I love books. I think that's kind of a prerequisite for English teachers. For as long as I can remember I got a thrill every time we had "library" class. As a kid I used to make little slips of paper to go in my books where I would write the author and title and borrower so I could pretend that I was a librarian.

Because I'm hoping that my kids will want to play library with me I decided to whip up a little library kit for them as well as one as a birthday present for their friend.

I totally lucked out and at the office store where I went to purchase the date stamp and pad I found a random stack of REAL library cards on shelf for only $2.78. Woo hoo! It saved me printing my own!

If you aren't lucky enough to find real library cards you can download free printables at the Creature Comforts blog. I printed off the library pocket template to use for this project. It's a pretty cute blog, while you're there you should take a look around!

After printing off a template I then traced them onto paper from my Amy Butler stash.

Fold them as per instructions, glue and viola!

 Here they are stuffed with library cards. All ready to be taped or glued into a book!

The date stamp is a key ingredient. I had to search to find one that had a bit of a vintage look to it. Most office stores will have some version. If you want a "less potential mess" one you can get a self inking stamp.

I think the stamping will be one of the funnest parts.

A last minute addition to the gift were the cliche "librarian glasses". I just couldn't resist. I raced to the dollar store over the tall one's lunch hour and bought a few sets of child sunglasses and popped out the lenses.

Doesn't he look like he should be smoking a pipe and reading that book?

Why thank you Mr. Librarian. I will treasure this book!

Next up I made a few bookmarks from coordinating Amy Butler paper and used baker's twine for the tassel.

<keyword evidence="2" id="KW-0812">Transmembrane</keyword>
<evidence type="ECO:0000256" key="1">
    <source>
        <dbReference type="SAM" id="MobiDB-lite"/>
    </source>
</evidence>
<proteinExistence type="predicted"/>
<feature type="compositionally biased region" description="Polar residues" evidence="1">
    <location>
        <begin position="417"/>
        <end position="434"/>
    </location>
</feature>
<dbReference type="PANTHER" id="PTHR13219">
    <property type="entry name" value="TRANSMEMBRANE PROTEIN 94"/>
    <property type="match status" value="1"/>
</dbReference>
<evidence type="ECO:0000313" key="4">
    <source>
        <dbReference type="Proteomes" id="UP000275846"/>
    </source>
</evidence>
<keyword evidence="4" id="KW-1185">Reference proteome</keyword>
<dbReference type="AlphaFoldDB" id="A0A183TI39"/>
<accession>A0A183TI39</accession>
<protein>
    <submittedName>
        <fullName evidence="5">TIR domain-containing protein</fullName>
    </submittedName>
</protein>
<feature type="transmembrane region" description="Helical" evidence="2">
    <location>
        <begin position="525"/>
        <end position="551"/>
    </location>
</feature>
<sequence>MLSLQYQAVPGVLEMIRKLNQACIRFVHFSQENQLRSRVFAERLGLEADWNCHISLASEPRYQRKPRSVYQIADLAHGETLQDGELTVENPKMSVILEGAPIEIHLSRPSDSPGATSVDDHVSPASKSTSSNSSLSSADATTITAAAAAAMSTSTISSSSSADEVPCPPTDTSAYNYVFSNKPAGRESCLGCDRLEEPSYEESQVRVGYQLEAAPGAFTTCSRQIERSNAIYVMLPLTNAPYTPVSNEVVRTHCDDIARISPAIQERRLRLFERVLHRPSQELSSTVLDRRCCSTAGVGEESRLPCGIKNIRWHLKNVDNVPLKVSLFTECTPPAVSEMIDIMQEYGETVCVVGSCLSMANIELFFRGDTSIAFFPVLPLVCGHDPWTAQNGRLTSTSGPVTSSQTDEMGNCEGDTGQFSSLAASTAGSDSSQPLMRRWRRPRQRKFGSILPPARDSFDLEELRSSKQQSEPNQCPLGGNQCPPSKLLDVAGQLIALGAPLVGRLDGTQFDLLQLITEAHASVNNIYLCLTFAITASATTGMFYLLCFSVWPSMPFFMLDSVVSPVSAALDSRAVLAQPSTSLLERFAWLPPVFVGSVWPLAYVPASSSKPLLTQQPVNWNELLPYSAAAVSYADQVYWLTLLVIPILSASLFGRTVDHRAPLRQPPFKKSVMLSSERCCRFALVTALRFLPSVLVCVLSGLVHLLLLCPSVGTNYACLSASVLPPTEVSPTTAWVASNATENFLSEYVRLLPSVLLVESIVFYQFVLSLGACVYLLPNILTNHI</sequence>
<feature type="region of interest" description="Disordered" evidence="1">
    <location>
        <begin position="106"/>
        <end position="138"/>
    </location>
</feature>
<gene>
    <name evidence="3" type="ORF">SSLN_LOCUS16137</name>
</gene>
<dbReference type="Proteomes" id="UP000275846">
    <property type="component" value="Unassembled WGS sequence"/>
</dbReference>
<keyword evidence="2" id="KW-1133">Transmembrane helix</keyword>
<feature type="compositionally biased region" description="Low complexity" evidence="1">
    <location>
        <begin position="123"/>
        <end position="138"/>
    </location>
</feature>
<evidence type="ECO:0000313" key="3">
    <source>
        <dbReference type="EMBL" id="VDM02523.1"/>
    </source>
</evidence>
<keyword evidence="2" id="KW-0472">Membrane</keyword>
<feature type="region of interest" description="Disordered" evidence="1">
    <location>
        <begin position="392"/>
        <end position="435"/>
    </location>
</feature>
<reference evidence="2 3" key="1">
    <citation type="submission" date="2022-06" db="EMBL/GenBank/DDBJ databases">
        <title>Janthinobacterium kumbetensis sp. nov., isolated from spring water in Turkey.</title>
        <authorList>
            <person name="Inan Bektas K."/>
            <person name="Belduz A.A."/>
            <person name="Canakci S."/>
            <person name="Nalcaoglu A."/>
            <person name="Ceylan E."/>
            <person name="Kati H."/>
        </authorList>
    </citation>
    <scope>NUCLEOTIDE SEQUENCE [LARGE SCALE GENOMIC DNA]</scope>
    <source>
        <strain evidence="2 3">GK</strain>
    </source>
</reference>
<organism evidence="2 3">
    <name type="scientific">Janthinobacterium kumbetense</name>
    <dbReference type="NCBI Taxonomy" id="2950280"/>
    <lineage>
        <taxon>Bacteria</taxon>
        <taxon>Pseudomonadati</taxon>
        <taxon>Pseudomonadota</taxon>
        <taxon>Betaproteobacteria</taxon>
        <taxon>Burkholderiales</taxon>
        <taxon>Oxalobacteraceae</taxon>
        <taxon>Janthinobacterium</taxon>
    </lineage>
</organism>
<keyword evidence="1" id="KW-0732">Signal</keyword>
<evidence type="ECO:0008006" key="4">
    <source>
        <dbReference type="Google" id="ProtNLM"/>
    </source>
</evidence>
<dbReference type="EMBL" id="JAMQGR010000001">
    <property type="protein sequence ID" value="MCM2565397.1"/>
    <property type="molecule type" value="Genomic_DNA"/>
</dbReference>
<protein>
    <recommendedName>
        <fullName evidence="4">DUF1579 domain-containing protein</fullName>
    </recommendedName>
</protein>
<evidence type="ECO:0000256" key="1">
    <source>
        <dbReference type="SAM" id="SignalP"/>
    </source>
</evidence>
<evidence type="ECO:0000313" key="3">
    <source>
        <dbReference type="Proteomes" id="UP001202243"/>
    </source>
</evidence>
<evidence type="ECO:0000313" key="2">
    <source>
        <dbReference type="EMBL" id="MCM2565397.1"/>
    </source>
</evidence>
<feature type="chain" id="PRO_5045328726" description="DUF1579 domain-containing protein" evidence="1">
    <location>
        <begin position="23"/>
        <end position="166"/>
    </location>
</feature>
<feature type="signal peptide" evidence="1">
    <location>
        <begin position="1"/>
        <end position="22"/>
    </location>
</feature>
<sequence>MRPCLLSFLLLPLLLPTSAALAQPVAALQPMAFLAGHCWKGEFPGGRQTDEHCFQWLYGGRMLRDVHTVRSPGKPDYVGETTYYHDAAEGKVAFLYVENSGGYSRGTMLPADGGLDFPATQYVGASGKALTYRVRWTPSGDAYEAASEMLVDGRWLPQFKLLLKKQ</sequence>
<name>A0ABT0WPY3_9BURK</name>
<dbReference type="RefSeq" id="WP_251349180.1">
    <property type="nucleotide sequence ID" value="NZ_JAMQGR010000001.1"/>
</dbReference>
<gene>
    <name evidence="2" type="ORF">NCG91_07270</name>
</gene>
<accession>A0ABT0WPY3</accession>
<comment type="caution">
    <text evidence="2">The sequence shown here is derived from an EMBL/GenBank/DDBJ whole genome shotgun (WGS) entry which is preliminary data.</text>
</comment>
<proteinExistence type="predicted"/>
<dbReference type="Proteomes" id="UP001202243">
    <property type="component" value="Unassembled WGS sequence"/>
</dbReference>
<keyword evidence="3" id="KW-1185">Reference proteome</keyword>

While my kit sat assembled it struck me that I should make patron library cards! Photoshop to the rescue!

I created a document that was 3" wide by 2" tall. I put a clipping mask on for the picture. The bar code was a free clip art I found in a google search.

If you would like to make your own patron cards you can download my psd file HERE. You will likely need some type of "insert image" action to insert the picture into the image layer and you can customize all of your own text!

Once you have it the way you like it, save it as a jpg, put on a word document and print. I made one for each member in Sadie's family so that they can all borrow from her library.

I bought the cute little case to keep it all together.

I'm not going to lie. I'm pretty excited to play library with my kids!

Wouldn't these be perfect little Christmas gifts as well?

DIY | Library Kit

by on 6:51 AM
 I love books. I think that's kind of a prerequisite for English teachers. For as long as I can remember I got a thrill every time we h...

Glue Sticks' birthday was over the the long weekend in September or as we still refer to it - staycation weekend. Hers is a music loving family and so I wanted to make something that might reflect that a bit. She also has a thing for pillows - thus the guitar pillow was created :)

I pinned this picture a while ago and thought they were absolutely adorable. I loved how they used decorating fabric but in a fun shape. Classy.

What you'll need:
  • 1/2 - 1 yard of main fabric plus coordinating scraps
  • sewing machine
  • pillow stuffing
  • paper/pencil for the drafting
I used a large piece of paper from my kids drawing roll to create the template for the pillow. I free handed a general guitar shape. When you sketch something like this don't worry about making perfect lines. If a corner is wonky just keep sketching over it until you get the shape you want, no one will see this anyways.

Cut it out and pin to the fabric.

Cut out a circle of your coordinating fabric, sew around it in a 1/4 inch inseam and then pin it to the guitar. Sew.